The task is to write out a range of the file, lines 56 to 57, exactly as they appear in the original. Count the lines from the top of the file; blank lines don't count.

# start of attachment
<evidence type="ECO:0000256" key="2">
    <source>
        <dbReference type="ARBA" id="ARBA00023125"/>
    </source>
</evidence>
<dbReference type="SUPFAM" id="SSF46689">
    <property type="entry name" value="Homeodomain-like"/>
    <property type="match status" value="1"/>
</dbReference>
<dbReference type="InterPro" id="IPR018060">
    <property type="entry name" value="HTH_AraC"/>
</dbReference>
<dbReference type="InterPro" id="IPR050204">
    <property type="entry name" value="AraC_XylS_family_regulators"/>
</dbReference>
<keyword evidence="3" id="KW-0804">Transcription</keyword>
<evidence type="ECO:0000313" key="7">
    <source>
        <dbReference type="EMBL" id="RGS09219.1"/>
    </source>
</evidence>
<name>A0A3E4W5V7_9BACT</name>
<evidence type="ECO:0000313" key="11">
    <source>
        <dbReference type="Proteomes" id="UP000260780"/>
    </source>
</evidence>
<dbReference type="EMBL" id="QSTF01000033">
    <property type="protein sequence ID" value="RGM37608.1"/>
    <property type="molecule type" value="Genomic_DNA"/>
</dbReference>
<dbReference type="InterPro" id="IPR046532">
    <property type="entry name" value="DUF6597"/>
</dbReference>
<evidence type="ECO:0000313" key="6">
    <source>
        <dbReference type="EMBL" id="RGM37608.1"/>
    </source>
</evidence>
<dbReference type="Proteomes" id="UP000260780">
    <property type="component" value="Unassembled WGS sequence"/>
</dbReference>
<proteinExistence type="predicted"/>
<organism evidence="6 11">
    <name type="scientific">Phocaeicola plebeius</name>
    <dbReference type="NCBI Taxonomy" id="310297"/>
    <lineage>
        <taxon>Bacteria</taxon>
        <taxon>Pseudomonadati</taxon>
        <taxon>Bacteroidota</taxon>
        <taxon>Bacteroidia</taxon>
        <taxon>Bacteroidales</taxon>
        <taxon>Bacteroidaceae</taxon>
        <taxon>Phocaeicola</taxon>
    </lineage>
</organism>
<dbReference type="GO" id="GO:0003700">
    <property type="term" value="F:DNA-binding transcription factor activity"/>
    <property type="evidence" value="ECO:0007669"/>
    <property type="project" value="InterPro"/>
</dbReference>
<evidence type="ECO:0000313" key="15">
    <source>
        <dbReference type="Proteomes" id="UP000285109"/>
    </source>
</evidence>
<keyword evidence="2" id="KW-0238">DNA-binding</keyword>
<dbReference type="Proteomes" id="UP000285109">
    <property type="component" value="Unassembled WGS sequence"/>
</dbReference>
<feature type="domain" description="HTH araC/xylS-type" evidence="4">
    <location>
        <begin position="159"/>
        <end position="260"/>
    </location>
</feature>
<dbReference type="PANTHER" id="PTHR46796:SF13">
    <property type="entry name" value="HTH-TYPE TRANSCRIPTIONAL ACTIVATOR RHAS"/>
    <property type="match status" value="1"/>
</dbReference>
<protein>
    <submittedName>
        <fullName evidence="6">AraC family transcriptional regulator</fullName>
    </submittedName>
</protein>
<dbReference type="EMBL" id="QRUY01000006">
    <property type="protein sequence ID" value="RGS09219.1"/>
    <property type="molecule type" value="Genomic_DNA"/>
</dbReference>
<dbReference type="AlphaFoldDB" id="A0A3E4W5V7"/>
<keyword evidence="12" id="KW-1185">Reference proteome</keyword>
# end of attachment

</organism>
<dbReference type="GO" id="GO:0003700">